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Four varieties of Innate Generation 1 potatoes: (left to right) Atlantic, Burbank, Snowden and Ranger. (Photo: J.R. Simplot Company)

The Promise of Innate

Why Simplot’s first- and second-generation biotech potatoes are generating interest among commercial growers in Canada.

There’s been plenty of talk in Canadian potato circles this past year about Innate, the genetically modified potato from J.R. Simplot Company that’s been given the green light by the Canadian Food Inspection Agency (CFIA) and Health Canada.

Those approvals came too late for the product to be grown commercially in Canada in 2016, but don’t be surprised if Innate potatoes make an appearance this year.

Kevin MacIsaac, general manager of the United Potato Growers of Canada, said in early February he expected some commercial producers to try Innate this year, but it was too early to say how many.

Innate technology was developed by the introduction of genes from wild and cultivated potatoes to enhance and suppress specific traits. The Generation 1 potatoes, which have less browning or bruising compared to conventional spuds, and lower levels of asparagine (which turns into acrylamide during frying) are sold under the White Russet brand in the United States.

The Gen 1 potato was approved in Canada in March 2016, and since then Simplot representatives have been busy talking to potato farmers at many of the grower meetings held across the country. According to MacIsaac and Doug Cole, Simplot’s marketing and communications director, there is definitely interest among Canadian producers.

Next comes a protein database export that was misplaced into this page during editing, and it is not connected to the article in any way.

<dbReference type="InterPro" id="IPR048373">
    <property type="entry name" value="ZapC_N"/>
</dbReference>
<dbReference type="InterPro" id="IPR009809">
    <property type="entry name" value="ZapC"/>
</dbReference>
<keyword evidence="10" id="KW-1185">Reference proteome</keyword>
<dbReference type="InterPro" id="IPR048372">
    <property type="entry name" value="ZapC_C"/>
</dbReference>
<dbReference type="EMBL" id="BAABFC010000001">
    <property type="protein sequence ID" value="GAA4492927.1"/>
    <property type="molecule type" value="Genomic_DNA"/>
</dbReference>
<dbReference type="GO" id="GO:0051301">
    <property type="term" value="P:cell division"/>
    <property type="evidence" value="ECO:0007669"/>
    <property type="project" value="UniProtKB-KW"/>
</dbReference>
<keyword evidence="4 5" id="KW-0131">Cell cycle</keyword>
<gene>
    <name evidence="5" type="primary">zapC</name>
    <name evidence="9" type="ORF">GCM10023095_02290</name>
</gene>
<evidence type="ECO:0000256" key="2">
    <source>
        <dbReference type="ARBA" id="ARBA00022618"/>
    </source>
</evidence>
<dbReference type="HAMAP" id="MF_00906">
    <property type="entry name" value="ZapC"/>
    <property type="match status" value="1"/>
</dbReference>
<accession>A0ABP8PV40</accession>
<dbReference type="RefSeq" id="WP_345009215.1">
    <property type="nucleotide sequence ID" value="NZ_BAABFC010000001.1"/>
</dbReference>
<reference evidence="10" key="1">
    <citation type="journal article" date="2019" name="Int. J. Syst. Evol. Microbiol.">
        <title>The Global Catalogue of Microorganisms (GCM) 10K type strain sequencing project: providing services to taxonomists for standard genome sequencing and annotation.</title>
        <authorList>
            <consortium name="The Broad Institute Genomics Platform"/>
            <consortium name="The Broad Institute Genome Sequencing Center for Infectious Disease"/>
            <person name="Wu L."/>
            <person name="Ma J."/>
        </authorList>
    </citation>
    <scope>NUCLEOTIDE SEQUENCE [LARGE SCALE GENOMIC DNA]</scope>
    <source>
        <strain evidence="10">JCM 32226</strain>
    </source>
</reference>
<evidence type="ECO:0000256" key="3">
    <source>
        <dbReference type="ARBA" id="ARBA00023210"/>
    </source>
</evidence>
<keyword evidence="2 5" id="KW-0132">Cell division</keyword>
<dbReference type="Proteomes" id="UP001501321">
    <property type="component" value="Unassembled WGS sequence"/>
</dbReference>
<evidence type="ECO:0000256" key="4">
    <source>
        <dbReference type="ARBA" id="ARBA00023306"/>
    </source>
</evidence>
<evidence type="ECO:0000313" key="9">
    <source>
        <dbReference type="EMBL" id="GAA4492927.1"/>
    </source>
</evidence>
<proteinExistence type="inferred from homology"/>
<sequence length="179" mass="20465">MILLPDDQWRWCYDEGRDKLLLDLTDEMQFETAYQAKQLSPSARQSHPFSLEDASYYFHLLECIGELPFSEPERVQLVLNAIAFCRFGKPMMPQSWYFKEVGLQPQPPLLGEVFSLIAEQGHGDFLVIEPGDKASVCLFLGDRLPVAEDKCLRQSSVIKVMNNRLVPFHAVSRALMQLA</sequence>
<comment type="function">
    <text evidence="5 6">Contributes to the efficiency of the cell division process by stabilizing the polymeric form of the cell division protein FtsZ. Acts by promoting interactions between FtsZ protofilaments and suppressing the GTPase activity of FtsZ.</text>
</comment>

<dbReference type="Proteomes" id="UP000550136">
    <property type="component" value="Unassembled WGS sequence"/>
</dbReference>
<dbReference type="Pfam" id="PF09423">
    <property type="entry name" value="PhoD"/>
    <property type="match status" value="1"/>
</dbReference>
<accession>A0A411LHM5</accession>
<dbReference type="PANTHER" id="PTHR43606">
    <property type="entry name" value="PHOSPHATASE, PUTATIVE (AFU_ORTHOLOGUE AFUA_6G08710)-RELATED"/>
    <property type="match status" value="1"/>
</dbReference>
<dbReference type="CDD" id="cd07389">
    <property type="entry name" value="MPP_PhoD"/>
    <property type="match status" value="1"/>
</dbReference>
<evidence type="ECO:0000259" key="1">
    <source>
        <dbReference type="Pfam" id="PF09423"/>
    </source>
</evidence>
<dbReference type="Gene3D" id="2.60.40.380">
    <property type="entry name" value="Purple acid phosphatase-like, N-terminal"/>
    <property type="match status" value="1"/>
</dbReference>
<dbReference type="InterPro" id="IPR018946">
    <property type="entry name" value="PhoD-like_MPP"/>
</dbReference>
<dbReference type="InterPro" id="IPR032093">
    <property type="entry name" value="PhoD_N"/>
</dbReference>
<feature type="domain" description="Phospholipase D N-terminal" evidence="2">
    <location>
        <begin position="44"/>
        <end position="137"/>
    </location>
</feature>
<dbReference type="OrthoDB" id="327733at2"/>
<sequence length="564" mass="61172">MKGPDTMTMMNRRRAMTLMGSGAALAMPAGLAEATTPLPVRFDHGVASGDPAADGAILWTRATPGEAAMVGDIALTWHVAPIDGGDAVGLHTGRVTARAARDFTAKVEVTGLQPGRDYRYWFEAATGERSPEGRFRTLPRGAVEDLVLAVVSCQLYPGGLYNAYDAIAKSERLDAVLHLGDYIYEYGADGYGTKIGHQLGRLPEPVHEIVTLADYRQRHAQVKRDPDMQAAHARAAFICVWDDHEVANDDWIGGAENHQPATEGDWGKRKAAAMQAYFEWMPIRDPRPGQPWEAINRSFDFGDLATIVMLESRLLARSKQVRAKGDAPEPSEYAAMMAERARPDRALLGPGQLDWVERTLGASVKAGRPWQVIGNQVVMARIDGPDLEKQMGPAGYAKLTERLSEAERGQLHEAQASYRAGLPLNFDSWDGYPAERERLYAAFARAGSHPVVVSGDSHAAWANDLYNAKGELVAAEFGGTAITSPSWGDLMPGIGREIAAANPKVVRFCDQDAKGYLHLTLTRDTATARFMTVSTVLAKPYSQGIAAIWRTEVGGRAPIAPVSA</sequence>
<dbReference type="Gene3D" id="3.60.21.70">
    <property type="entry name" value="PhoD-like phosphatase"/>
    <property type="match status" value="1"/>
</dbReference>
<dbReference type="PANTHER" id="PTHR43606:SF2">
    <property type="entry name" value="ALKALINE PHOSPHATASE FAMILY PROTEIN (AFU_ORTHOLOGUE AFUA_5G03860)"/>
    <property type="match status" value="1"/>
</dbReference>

“I think that growers are interested in anything that they think will improve their ability to grow a better crop and improve their profitability,” MacIsaac says. “There’s less black spot [and] fewer bruising effects to the potato with this new trait. Growers want to ensure they have the most marketable product going out the door. There will be less waste by growing this particular kind of potato and I think they will be attracted to that.

“Last year, we thought there was going to be some production [of Innate] in Canada apart from the research trials,” adds MacIsaac. “But the problem was that it was really approved too late in the season in order to allow seed availability and to get seed into the country.”

Cole said in early February: “We’ve been talking to growers [and] we’re gauging interest. We’re not at a point of being able to make a determination yet but that should happen in the next few weeks.”

According to MacIsaac, growers questions around Innate these days involve such things as acreage requirements and seed availability, “whereas a year ago it was more about why is this particular variety better than what we’re growing now, and what do you have to offer to the industry that would make people want to buy it?”

Generation 2 Innate